When handling any number of multiple concepts, the work presented made a point to even out the playing field, by showcasing each concept on the same set of deliverables.

Look for cues from clients

As they reflected on their presentations with clients, they noted how they would they look for head nods, or if their eyes light up when discussing a certain topic. All of these were non-verbal cues that they were successfully selling their ideas.

Stay aligned with goals while pushing boundaries

Going safe and then wild and seeing how to test the limits of the concept, by pushing how far the client is willing to go with them. Something that kept the concepts unified, was the strategy behind the brand which had to be agreed upon by BOTH parties before going into developing the visual identity.


To review ALL the different options that were presented and compare them. Trying to keep them in the same equity between them and continue the discussion in real time. Boards / printouts were made available.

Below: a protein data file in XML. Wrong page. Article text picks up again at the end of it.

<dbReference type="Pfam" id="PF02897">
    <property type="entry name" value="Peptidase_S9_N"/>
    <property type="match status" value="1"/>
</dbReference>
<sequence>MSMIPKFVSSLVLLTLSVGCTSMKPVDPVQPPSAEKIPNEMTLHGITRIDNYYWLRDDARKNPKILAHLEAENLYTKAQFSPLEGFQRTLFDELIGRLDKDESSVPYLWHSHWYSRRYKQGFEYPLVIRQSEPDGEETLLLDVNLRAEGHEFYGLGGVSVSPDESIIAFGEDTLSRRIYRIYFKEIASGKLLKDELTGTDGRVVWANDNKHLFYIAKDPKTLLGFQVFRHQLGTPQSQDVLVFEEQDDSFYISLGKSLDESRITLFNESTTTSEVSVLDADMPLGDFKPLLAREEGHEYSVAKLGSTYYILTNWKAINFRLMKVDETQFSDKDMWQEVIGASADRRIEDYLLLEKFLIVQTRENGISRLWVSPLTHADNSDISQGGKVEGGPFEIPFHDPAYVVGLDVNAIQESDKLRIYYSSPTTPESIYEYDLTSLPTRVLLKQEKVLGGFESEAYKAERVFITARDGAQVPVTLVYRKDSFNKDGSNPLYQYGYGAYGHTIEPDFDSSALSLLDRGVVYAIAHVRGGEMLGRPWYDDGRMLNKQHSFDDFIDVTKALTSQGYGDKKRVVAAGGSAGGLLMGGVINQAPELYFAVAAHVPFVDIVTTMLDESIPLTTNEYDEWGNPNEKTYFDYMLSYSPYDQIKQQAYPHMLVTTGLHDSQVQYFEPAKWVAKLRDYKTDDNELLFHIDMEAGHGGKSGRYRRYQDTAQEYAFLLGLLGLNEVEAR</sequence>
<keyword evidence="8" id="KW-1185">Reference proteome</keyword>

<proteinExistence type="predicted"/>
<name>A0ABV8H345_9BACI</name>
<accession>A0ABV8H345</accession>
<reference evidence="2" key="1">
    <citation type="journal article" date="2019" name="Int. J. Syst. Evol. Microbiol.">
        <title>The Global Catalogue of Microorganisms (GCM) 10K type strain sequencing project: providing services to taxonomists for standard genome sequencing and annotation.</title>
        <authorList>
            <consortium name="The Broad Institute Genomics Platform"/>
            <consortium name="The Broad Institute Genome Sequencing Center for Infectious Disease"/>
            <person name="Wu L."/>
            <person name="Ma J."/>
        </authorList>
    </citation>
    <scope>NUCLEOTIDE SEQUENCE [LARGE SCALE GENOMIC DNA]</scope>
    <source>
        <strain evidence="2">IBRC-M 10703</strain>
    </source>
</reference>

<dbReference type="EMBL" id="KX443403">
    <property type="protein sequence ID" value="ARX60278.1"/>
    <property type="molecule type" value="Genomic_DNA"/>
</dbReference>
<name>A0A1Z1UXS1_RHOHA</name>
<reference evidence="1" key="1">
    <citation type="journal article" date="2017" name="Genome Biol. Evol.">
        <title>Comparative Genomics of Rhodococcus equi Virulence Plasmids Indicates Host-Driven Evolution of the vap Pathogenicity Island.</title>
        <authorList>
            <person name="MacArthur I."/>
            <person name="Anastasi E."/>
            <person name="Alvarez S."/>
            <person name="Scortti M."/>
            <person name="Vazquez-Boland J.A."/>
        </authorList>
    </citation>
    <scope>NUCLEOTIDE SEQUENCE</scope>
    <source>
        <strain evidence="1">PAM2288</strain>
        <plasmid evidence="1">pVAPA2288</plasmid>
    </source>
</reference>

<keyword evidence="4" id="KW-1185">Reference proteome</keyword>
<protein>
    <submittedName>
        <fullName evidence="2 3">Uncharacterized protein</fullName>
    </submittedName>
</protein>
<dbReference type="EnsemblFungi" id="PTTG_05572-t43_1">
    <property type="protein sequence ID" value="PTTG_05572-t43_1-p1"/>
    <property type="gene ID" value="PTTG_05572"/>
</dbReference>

The published isn’t exactly the same as what was presented in Round 1, as some showed evidence of how the brand evolved after presentation. Katherine shared how the brand Loliware continued to make noise in headlines.

I’m still growing as a brand designer, so it was great to see that despite how different each client and project was there were still some things shared between each project that can help improve our shared design process.

Thanks to include all the speakers from First Round SFO: Armin Vit, Bryony Gomez-Palacio, Tom Crabtree, Karin Soukup, Ben Crick, Danielle McWaters, Brent Couchman, Ben Pham, Takashi Kusui, M Paradise and Faun Chapin, Aaron Poe, Amelie Au, Casey Martin, Kristine Arth, and Christopher Simmons.

Huge thanks to the two ushers on the left side of the Yerba Buena Center for the Arts, for your patience while our group of 8 waited for your team to fill the front half of the auditorium so we could sit together, in the front of the back half.

If you’re interested in learning more about branding, I strongly recommend attending other Brand New Conference events in one of the other cities.

Follow me on Instagram to see more things I’m constantly learning.